An empty Duke Chapel played host to this year’s undergraduate convocation ceremony, featuring words of welcome and wisdom from speakers who were each pre-filmed individually, at a distance, for the ceremony which was delivered via YouTube.
“Each year I have the privilege of presenting the entering class to the university community.” Christoph Guttentag, dean of Undergraduate Admissions told the audience gathered remotely. The process of selecting the first-year class, Guttentag confessed, is always challenging and stressful but this year “started out more or less normally and ended like nothing we have ever seen before.”
Like the many classes before, this year’s entering class comes from all over the world. “A third of you are the only ones from your hometowns to be here and over half of you are students of color.” (Read more of his speech in Duke Today.)
The class of 2024
are students of color
Guttentag noted what stood out most to the admissions staff was “how much things mattered to you. The secret to your admission wasn’t in your grades, or test scores, or your list of activities…You made a difference in your school or in your community or maybe right in your family.”
Duke Student Government President Tommy Hessel, a computer science major, shared with the incoming class some of his own journey at Duke. “Self-discovery requires active exploration…personally I owe my course of studies to this exploration after deciding, on a whim, to attend Duke Energy Week as a first-year.”
An unprecedented response to an unprecedented time
“I suspect you are getting a little tired of that word: unprecedented,” President Vincent Price remarked as he welcomed the Class of 2024. “Today is a moment with a great many precedents,” Price pointed out, noting that Duke’s ceremonies have evolved since 1906, when the Trinity College President welcomed new students while hoisting a flag in academic regalia to the cheers of students. (His full text can be found in Duke Today.)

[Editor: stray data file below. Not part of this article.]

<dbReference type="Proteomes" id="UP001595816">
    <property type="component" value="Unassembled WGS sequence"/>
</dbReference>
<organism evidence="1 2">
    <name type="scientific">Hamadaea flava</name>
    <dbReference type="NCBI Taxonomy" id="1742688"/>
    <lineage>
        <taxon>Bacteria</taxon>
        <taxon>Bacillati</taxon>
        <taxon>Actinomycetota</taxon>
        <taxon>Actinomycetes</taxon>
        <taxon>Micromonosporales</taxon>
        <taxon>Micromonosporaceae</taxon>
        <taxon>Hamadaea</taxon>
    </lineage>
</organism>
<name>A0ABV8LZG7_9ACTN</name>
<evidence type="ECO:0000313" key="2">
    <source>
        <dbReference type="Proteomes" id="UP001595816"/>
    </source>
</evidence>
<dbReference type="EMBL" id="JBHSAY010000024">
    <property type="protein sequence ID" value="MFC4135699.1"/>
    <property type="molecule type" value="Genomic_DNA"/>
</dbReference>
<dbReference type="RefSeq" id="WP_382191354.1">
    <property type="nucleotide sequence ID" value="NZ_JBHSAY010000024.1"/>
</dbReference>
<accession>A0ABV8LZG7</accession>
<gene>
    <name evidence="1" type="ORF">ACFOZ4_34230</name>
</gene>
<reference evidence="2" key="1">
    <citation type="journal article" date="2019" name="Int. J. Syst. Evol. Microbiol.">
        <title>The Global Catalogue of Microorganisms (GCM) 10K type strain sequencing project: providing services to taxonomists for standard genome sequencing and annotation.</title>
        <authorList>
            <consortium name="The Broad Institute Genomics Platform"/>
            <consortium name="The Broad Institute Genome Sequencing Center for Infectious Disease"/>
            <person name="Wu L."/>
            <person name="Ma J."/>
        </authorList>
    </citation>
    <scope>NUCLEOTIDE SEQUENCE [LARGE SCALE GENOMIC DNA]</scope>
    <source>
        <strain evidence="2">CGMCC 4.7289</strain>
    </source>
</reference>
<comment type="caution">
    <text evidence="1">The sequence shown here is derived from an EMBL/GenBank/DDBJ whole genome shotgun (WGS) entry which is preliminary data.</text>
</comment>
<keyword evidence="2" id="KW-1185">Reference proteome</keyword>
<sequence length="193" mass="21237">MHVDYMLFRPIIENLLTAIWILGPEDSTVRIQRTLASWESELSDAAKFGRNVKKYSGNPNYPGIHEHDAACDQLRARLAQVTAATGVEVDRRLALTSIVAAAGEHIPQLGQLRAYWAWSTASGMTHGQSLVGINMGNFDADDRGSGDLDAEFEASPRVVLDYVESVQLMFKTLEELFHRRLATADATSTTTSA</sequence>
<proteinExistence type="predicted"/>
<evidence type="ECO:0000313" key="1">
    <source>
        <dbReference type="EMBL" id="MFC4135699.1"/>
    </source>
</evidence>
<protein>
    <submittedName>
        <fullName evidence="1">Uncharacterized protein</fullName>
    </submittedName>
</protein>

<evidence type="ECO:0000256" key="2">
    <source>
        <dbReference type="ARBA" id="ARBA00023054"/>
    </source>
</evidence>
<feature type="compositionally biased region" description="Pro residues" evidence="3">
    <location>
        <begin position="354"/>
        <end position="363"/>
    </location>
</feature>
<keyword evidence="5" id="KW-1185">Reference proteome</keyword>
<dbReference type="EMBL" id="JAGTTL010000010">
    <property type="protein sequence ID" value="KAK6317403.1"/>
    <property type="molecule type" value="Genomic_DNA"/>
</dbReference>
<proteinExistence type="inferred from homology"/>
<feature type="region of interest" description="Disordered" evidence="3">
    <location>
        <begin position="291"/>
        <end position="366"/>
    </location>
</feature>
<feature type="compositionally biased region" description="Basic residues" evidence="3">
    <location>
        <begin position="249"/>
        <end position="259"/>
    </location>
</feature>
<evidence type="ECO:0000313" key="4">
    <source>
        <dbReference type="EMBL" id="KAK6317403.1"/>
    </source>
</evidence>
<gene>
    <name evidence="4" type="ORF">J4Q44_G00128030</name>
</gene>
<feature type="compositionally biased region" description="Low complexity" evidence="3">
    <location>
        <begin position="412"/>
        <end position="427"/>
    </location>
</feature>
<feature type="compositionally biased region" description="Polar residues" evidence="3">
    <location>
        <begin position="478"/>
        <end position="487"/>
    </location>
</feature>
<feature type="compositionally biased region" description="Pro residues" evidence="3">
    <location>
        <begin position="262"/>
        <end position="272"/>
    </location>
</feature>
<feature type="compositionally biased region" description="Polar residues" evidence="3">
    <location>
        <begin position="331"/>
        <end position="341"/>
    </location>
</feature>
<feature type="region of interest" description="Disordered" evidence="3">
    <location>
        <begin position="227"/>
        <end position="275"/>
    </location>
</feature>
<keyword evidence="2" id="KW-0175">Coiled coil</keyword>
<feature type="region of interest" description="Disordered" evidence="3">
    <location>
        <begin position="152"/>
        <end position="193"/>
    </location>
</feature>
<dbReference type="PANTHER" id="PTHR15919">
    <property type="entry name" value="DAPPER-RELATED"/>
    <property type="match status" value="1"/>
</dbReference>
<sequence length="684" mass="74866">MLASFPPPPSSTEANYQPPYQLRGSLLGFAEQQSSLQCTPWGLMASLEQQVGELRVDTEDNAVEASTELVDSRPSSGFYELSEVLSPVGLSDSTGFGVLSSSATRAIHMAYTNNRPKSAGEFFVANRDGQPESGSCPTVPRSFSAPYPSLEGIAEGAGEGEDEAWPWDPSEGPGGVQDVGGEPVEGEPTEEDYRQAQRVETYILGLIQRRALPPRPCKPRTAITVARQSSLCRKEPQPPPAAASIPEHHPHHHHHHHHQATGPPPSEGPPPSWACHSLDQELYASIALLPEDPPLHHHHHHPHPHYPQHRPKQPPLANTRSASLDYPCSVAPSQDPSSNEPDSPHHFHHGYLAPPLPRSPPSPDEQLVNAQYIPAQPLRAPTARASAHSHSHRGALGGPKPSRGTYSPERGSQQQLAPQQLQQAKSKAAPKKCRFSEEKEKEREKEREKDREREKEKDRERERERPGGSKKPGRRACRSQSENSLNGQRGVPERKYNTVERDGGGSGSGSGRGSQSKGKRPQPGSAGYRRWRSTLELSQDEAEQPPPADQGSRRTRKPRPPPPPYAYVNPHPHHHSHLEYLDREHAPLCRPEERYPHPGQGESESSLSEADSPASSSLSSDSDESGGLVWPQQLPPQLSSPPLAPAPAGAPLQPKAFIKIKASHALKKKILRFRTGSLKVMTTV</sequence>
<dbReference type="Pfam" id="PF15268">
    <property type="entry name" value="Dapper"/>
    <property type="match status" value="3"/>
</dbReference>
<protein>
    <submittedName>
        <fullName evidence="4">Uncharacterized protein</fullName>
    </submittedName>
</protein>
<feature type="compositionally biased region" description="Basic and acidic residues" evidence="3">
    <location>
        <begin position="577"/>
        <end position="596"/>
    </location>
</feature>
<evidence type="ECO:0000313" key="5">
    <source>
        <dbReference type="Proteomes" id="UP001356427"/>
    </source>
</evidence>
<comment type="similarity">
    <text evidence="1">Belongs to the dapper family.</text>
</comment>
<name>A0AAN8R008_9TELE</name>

“This isn’t even our first opening celebration during a pandemic,” he noted, referring to Trinity’s experience during the flu pandemic of 1918. “It must have been an unsettling time, just as I know this is. The excitement of a new start twinged with uncertainty about the world around us.”
Price reflected on a highlight of many previous Duke convocation ceremonies. “If you asked anyone who attended our opening ceremonies between 1990 and 2014 I suspect that they will tell you what they remember is hearing from the late poet Maya Angelou.” Price echoed the advice Maya Angelou once gave “to be grateful, to be present, and to laugh.”
Channeling Angelou, Price encouraged the community to “awaken each day to this new academic year with gratitude.” Gratitude for food, shelter, and safety, gratitude for the opportunity to join this community, and gratitude for our health.
In this challenging time part of that gratitude, Price added, involves doing what is necessary to create a safe, healthy, and inclusive community at Duke. He encouraged students to follow Angelou’s advice and be present – in whatever way they can – in the relationships and opportunities the Duke experience brings.
“All of us must also be present to our obligations to do the – frankly – unnatural things we must all do in this pandemic to keep ourselves and our Durham community healthy.” Echoing the mantra the community has adopted “Duke United,” Price reminded students we must be vigilant “we can’t let our guard down or give in to those understandable temptations to get back to our normal lives.” What about those hallowed Duke traditions? “Eventually, but not now.” We will have to develop new traditions, Price continued, encouraging students wear their Duke face masks everywhere they go as “badges of Duke pride.”
Of course, all of this would be hard to maintain without Angelou’s final piece of advice: laughter. “Laughter is a critical part of our humanity. I encourage, especially in these complicated times, to look for the daily moments of humor and joy that will offer themselves to you in your time. Moments of joy are everywhere at Duke and I hope you will take the time to find them.”
Other university leaders offered words that mixed comfort with encouragement. Provost Sally Kornbluth urged students to “increase our wisdom and promote human happiness.” Vice Provost Gary Bennett told them “you will have a greater opportunity than ever before to bring about meaningful change, whether through your learning, service, or engagement with your neighbors.”
In addition, Trinity College Dean Valerie Ashby and Pratt School Dean Ravi Bellamkonda officially welcomed the undergraduate students into their schools.
Students were offered an interfaith welcome and invocation from Rabbi Elana Friedman, campus rabbi and Jewish Chaplain for Jewish Life; Dean of Duke Chapel Rev. Luke Powery and Muslim Chaplain Joshua Salaam, director of The Duke Center for Muslim Life.
Rev. Powery closed the invocation reminding the Duke Community to “discover our common humanity and by doing so truly embody the institutional value of excellence. That is the most excellent way of love, justice, and peace.”